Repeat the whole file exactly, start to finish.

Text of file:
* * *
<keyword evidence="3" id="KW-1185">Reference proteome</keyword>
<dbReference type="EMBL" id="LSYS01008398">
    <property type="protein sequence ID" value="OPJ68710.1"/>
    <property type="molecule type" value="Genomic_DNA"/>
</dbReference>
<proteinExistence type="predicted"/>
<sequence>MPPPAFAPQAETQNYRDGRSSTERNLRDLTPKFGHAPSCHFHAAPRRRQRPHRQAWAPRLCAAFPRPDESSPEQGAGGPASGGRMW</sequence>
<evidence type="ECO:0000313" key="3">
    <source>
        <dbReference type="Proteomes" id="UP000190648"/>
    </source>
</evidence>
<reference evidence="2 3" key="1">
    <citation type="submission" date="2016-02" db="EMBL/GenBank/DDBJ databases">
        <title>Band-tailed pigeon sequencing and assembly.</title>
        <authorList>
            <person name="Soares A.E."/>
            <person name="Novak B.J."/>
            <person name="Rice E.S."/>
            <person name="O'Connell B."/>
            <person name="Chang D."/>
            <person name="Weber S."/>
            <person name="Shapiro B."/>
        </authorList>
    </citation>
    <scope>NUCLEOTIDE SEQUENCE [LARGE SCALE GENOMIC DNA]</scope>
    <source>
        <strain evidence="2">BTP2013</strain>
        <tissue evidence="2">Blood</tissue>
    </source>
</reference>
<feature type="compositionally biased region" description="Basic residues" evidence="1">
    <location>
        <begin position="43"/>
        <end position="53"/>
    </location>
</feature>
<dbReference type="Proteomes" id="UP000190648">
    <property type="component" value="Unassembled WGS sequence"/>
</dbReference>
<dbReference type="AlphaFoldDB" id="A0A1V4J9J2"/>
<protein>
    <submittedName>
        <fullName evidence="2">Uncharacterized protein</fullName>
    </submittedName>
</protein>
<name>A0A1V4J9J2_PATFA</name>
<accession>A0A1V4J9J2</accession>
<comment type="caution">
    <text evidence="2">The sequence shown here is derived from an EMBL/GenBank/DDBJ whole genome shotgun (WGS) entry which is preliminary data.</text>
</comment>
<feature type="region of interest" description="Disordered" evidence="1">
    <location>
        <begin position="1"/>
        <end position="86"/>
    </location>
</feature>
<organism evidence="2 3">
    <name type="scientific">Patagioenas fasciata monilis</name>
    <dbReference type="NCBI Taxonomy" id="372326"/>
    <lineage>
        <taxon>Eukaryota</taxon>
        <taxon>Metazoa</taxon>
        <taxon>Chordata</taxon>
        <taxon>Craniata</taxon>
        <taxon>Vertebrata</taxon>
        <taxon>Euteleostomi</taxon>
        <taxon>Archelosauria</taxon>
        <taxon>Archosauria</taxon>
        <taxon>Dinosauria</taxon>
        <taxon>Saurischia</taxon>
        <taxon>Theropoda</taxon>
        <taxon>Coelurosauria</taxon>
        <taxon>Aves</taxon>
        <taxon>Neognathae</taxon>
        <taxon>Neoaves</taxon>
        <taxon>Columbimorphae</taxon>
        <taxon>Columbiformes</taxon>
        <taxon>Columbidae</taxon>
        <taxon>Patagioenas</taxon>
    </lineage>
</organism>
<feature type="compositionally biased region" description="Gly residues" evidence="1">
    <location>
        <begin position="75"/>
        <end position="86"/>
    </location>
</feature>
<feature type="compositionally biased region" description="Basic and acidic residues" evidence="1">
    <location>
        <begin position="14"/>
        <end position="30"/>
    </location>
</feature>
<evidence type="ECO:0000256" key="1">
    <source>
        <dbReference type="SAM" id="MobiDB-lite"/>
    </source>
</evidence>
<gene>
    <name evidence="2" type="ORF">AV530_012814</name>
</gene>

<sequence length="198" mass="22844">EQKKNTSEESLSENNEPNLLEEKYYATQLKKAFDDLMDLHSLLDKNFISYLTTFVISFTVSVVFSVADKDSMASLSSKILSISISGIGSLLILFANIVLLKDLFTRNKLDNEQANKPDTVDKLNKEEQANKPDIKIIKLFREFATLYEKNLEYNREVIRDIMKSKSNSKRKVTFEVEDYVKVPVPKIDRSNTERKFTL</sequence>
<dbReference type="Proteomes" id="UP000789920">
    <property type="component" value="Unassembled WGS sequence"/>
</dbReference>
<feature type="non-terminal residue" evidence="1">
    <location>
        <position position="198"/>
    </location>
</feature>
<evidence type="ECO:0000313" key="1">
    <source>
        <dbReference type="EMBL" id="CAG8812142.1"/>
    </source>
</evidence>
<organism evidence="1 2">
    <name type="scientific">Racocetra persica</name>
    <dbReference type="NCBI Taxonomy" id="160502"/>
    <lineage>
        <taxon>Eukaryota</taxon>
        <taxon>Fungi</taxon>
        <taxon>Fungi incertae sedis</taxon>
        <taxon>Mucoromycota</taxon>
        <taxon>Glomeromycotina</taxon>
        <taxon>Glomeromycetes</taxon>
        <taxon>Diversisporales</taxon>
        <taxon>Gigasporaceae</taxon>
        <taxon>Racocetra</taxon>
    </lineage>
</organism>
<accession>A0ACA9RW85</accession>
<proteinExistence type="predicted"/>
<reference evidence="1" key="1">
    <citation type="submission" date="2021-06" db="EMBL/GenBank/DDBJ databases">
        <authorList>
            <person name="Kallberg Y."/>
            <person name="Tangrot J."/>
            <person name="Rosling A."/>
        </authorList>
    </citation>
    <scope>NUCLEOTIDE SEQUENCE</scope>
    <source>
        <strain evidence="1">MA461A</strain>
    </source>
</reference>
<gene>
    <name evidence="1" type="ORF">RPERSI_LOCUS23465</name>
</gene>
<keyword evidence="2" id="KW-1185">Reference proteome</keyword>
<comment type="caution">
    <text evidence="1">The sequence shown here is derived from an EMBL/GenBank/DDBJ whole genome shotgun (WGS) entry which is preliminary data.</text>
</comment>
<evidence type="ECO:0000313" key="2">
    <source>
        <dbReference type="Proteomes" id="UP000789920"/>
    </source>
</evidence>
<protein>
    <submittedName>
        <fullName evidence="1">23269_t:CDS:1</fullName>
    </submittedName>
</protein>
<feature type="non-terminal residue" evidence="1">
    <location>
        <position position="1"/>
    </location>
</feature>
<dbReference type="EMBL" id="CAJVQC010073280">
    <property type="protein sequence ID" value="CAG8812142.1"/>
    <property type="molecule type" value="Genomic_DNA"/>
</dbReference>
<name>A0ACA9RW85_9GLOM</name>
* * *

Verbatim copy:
<keyword evidence="3" id="KW-1185">Reference proteome</keyword>
<dbReference type="EMBL" id="LSYS01008398">
    <property type="protein sequence ID" value="OPJ68710.1"/>
    <property type="molecule type" value="Genomic_DNA"/>
</dbReference>
<proteinExistence type="predicted"/>
<sequence>MPPPAFAPQAETQNYRDGRSSTERNLRDLTPKFGHAPSCHFHAAPRRRQRPHRQAWAPRLCAAFPRPDESSPEQGAGGPASGGRMW</sequence>
<evidence type="ECO:0000313" key="3">
    <source>
        <dbReference type="Proteomes" id="UP000190648"/>
    </source>
</evidence>
<reference evidence="2 3" key="1">
    <citation type="submission" date="2016-02" db="EMBL/GenBank/DDBJ databases">
        <title>Band-tailed pigeon sequencing and assembly.</title>
        <authorList>
            <person name="Soares A.E."/>
            <person name="Novak B.J."/>
            <person name="Rice E.S."/>
            <person name="O'Connell B."/>
            <person name="Chang D."/>
            <person name="Weber S."/>
            <person name="Shapiro B."/>
        </authorList>
    </citation>
    <scope>NUCLEOTIDE SEQUENCE [LARGE SCALE GENOMIC DNA]</scope>
    <source>
        <strain evidence="2">BTP2013</strain>
        <tissue evidence="2">Blood</tissue>
    </source>
</reference>
<feature type="compositionally biased region" description="Basic residues" evidence="1">
    <location>
        <begin position="43"/>
        <end position="53"/>
    </location>
</feature>
<dbReference type="Proteomes" id="UP000190648">
    <property type="component" value="Unassembled WGS sequence"/>
</dbReference>
<dbReference type="AlphaFoldDB" id="A0A1V4J9J2"/>
<protein>
    <submittedName>
        <fullName evidence="2">Uncharacterized protein</fullName>
    </submittedName>
</protein>
<name>A0A1V4J9J2_PATFA</name>
<accession>A0A1V4J9J2</accession>
<comment type="caution">
    <text evidence="2">The sequence shown here is derived from an EMBL/GenBank/DDBJ whole genome shotgun (WGS) entry which is preliminary data.</text>
</comment>
<feature type="region of interest" description="Disordered" evidence="1">
    <location>
        <begin position="1"/>
        <end position="86"/>
    </location>
</feature>
<organism evidence="2 3">
    <name type="scientific">Patagioenas fasciata monilis</name>
    <dbReference type="NCBI Taxonomy" id="372326"/>
    <lineage>
        <taxon>Eukaryota</taxon>
        <taxon>Metazoa</taxon>
        <taxon>Chordata</taxon>
        <taxon>Craniata</taxon>
        <taxon>Vertebrata</taxon>
        <taxon>Euteleostomi</taxon>
        <taxon>Archelosauria</taxon>
        <taxon>Archosauria</taxon>
        <taxon>Dinosauria</taxon>
        <taxon>Saurischia</taxon>
        <taxon>Theropoda</taxon>
        <taxon>Coelurosauria</taxon>
        <taxon>Aves</taxon>
        <taxon>Neognathae</taxon>
        <taxon>Neoaves</taxon>
        <taxon>Columbimorphae</taxon>
        <taxon>Columbiformes</taxon>
        <taxon>Columbidae</taxon>
        <taxon>Patagioenas</taxon>
    </lineage>
</organism>
<feature type="compositionally biased region" description="Gly residues" evidence="1">
    <location>
        <begin position="75"/>
        <end position="86"/>
    </location>
</feature>
<feature type="compositionally biased region" description="Basic and acidic residues" evidence="1">
    <location>
        <begin position="14"/>
        <end position="30"/>
    </location>
</feature>
<evidence type="ECO:0000256" key="1">
    <source>
        <dbReference type="SAM" id="MobiDB-lite"/>
    </source>
</evidence>
<gene>
    <name evidence="2" type="ORF">AV530_012814</name>
</gene>

<sequence length="198" mass="22844">EQKKNTSEESLSENNEPNLLEEKYYATQLKKAFDDLMDLHSLLDKNFISYLTTFVISFTVSVVFSVADKDSMASLSSKILSISISGIGSLLILFANIVLLKDLFTRNKLDNEQANKPDTVDKLNKEEQANKPDIKIIKLFREFATLYEKNLEYNREVIRDIMKSKSNSKRKVTFEVEDYVKVPVPKIDRSNTERKFTL</sequence>
<dbReference type="Proteomes" id="UP000789920">
    <property type="component" value="Unassembled WGS sequence"/>
</dbReference>
<feature type="non-terminal residue" evidence="1">
    <location>
        <position position="198"/>
    </location>
</feature>
<evidence type="ECO:0000313" key="1">
    <source>
        <dbReference type="EMBL" id="CAG8812142.1"/>
    </source>
</evidence>
<organism evidence="1 2">
    <name type="scientific">Racocetra persica</name>
    <dbReference type="NCBI Taxonomy" id="160502"/>
    <lineage>
        <taxon>Eukaryota</taxon>
        <taxon>Fungi</taxon>
        <taxon>Fungi incertae sedis</taxon>
        <taxon>Mucoromycota</taxon>
        <taxon>Glomeromycotina</taxon>
        <taxon>Glomeromycetes</taxon>
        <taxon>Diversisporales</taxon>
        <taxon>Gigasporaceae</taxon>
        <taxon>Racocetra</taxon>
    </lineage>
</organism>
<accession>A0ACA9RW85</accession>
<proteinExistence type="predicted"/>
<reference evidence="1" key="1">
    <citation type="submission" date="2021-06" db="EMBL/GenBank/DDBJ databases">
        <authorList>
            <person name="Kallberg Y."/>
            <person name="Tangrot J."/>
            <person name="Rosling A."/>
        </authorList>
    </citation>
    <scope>NUCLEOTIDE SEQUENCE</scope>
    <source>
        <strain evidence="1">MA461A</strain>
    </source>
</reference>
<gene>
    <name evidence="1" type="ORF">RPERSI_LOCUS23465</name>
</gene>
<keyword evidence="2" id="KW-1185">Reference proteome</keyword>
<comment type="caution">
    <text evidence="1">The sequence shown here is derived from an EMBL/GenBank/DDBJ whole genome shotgun (WGS) entry which is preliminary data.</text>
</comment>
<evidence type="ECO:0000313" key="2">
    <source>
        <dbReference type="Proteomes" id="UP000789920"/>
    </source>
</evidence>
<protein>
    <submittedName>
        <fullName evidence="1">23269_t:CDS:1</fullName>
    </submittedName>
</protein>
<feature type="non-terminal residue" evidence="1">
    <location>
        <position position="1"/>
    </location>
</feature>
<dbReference type="EMBL" id="CAJVQC010073280">
    <property type="protein sequence ID" value="CAG8812142.1"/>
    <property type="molecule type" value="Genomic_DNA"/>
</dbReference>
<name>A0ACA9RW85_9GLOM</name>